Connecting dots a big goal with new 14th St. ped bridge
February 16, 2017
Glenwood Springs' new pedestrian link across the Roaring Fork River is more than just a new way to get from the Midland Avenue side of the river to the main part of town.
For Jeanne Golay, director for the Lower Valley (LoVa) Trail group, it's another key piece to the larger puzzle of creating a better trails network in and around Glenwood Springs and to points beyond.
"It's one more facet of connectivity that makes the whole network of trails in the area that much more robust," Golay said following a dedication ceremony Thursday afternoon.
Golay and her teenage son live in the Midland Avenue neighborhood just across from the new 14th Street pedestrian bridge, so she plans to make regular use of the new span.
She's also hoping it might help lead to some more funding for the LoVa trail project to complete the long-envisioned trail link into South Canyon west of Glenwood and on through western Garfield County.
"Connections like this make it easier to make a case for grants and other funds for things like the LoVa and other trails outside the city," she said.
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Ash Stolley, a ninth-grade student at Glenwood Springs High School located just up the hill on the east side of the new bridge, said the bridge will come in handy for students.
"We have a bike club, and this will make it easier to get across the river and up to Red Mountain and places like that," he said. "I probably won't use it to get to school, because I live on the south end of town, but for people from other parts of town it will help."
City officials gathered with contractors including Gould Construction, representatives from the Garfield County Federal Mineral Lease District and several dozen community members to dedicate the new foot bridge on an unseasonably warm, sunny afternoon.
"This is an important connection for our community, and one of the many projects the city has been working on to create better connectivity during the upcoming detour of the Grand Avenue bridge," Mayor Michael Gamba said.
Residents will now have another option to driving to get to points across the river, including the two grocery stores. That will be especially important during the traffic congestion that's likely to result when the detour is in effect, Gamba said.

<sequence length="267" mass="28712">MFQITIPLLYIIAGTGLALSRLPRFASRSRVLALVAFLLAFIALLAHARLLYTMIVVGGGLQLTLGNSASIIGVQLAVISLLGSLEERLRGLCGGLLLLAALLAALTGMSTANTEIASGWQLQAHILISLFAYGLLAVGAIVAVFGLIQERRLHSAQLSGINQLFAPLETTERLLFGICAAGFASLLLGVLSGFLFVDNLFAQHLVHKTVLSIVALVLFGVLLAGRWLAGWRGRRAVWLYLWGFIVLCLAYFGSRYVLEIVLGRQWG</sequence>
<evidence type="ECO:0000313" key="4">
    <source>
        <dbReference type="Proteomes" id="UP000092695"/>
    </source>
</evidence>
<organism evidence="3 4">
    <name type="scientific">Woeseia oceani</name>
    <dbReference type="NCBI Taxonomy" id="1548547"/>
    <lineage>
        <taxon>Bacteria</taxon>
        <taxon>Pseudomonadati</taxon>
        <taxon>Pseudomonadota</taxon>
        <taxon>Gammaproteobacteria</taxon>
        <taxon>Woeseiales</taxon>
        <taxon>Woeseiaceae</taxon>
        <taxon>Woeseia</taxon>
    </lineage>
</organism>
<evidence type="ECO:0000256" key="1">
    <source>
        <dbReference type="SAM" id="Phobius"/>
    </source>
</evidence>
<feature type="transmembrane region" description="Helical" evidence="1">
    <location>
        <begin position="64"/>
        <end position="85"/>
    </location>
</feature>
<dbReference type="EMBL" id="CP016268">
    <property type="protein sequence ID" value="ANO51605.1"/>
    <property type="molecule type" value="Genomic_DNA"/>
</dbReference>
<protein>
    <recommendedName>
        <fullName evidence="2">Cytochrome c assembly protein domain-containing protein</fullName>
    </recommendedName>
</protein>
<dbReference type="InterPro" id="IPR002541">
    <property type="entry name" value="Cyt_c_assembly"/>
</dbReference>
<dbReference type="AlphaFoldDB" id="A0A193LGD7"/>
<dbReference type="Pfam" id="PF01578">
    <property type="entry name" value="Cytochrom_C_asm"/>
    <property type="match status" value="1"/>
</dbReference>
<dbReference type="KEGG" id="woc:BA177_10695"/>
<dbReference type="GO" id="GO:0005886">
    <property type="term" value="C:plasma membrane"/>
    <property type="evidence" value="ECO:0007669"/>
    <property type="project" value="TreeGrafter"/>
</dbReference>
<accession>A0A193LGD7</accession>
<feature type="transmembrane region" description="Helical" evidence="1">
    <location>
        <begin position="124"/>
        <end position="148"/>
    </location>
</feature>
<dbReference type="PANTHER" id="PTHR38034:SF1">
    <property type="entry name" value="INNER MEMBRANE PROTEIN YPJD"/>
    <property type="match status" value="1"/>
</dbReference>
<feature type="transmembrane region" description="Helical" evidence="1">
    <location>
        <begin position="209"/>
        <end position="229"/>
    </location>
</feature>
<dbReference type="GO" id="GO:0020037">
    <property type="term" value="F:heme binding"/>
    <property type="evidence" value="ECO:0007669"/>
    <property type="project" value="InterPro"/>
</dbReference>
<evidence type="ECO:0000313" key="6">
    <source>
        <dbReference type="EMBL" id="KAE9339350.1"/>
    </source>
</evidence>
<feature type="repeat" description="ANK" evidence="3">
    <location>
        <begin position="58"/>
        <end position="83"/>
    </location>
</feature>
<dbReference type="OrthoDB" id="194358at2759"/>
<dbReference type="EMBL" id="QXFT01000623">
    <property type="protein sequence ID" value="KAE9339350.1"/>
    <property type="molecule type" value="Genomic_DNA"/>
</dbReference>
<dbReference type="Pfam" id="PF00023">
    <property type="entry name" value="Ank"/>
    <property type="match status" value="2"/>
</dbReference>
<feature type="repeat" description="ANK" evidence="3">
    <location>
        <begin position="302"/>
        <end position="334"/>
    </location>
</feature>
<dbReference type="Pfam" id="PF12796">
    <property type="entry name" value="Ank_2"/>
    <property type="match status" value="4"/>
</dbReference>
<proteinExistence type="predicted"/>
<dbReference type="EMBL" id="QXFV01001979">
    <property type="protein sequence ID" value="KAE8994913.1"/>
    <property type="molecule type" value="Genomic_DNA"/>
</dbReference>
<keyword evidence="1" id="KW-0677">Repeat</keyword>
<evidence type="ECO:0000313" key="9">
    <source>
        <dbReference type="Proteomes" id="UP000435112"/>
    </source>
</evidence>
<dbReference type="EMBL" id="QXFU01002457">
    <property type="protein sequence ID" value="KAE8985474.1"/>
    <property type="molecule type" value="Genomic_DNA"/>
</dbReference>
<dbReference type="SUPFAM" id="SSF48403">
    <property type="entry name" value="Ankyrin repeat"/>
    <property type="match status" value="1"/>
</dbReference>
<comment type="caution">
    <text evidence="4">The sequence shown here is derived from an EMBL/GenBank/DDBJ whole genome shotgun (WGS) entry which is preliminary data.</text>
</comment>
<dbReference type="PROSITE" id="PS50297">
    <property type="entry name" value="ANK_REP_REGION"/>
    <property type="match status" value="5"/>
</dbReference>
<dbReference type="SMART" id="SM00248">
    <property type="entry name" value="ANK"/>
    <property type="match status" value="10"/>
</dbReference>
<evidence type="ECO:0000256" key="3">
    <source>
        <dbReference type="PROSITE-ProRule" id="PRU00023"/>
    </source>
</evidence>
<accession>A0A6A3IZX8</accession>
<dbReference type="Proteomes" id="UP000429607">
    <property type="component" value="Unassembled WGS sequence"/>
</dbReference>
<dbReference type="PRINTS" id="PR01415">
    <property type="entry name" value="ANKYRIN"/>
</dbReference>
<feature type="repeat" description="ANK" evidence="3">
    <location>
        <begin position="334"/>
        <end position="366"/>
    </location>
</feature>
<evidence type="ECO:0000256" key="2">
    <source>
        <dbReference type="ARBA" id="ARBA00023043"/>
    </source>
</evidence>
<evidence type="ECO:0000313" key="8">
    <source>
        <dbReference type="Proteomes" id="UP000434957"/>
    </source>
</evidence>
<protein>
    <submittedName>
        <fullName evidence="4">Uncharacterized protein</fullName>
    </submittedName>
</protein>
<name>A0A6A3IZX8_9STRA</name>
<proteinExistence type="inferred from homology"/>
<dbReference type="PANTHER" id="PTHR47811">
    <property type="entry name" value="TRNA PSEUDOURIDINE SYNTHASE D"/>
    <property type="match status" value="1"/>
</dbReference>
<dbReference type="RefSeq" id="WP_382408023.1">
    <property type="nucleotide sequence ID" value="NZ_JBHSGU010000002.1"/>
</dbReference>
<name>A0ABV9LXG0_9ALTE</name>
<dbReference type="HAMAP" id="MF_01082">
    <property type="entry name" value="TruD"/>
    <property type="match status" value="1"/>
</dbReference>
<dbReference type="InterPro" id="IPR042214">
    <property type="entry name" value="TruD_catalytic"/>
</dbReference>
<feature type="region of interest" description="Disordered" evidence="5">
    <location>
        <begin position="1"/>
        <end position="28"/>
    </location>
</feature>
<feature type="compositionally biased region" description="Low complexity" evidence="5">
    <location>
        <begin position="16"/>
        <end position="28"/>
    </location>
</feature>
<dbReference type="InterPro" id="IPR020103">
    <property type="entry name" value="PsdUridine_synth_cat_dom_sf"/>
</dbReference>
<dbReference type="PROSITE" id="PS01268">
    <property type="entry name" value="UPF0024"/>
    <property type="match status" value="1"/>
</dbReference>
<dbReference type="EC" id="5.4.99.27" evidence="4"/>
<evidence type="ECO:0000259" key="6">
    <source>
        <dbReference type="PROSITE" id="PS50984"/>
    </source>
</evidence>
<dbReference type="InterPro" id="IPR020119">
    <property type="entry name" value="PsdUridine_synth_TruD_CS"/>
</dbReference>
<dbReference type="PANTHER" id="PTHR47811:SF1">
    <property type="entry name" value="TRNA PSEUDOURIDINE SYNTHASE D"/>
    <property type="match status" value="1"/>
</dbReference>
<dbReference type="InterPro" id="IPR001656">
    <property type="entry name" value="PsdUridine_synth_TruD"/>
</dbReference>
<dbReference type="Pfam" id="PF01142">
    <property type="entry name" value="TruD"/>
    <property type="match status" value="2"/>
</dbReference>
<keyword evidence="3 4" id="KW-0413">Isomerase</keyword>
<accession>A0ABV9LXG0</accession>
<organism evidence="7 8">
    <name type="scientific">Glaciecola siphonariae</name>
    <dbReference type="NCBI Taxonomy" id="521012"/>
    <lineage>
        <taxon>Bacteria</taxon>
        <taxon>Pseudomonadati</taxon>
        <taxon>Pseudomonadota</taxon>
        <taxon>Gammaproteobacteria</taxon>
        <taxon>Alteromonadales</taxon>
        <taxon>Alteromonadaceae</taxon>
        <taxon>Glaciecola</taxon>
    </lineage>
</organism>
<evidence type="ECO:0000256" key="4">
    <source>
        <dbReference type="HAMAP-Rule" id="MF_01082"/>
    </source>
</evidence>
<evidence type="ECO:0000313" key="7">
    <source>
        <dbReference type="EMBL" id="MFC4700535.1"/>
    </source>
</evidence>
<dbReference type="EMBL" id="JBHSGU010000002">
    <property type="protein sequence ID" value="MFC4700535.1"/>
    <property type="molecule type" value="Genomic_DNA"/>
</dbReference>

Glenwood Springs police officers, who are now using electric bicycles as part of the police department's bike patrol program, can also use the bridge to get to any emergencies along Midland more quickly when traffic is snarled, he said.
Longer term, "We believe the bridge will permanently provide multimodal access in the community," Gamba said.
The city is working on a plan to give the new bridge an official name, and may work with the schools to have a naming contest.
For now, it is suggested that use of the bridge and the pathway leading to it from Coach Miller Drive behind the high school be limited to daytime hours. Lighting and landscaping are being installed, but the project won't be completed until late spring.
Construction of the $2 million bridge and trail was made possible in part by a $350,000 Garfield FMLD grant.
"This is the perfect example of the type of project that our board likes to fund," said Gregg Rippy, who chairs the FMLD board. "It's challenging to select the projects that are going to affect the most people in the community. This one is clearly going to impact a lot of citizens and tourists."
The new bridge makes use of part of the old Grand Avenue pedestrian bridge that was removed last spring to make way for the new pedestrian bridge that's part of the larger Grand Avenue bridge replacement project. City officials had initially wanted to reuse the entire span, but after its removal inspectors discovered corrosion that would have limited the life of the bridge structure.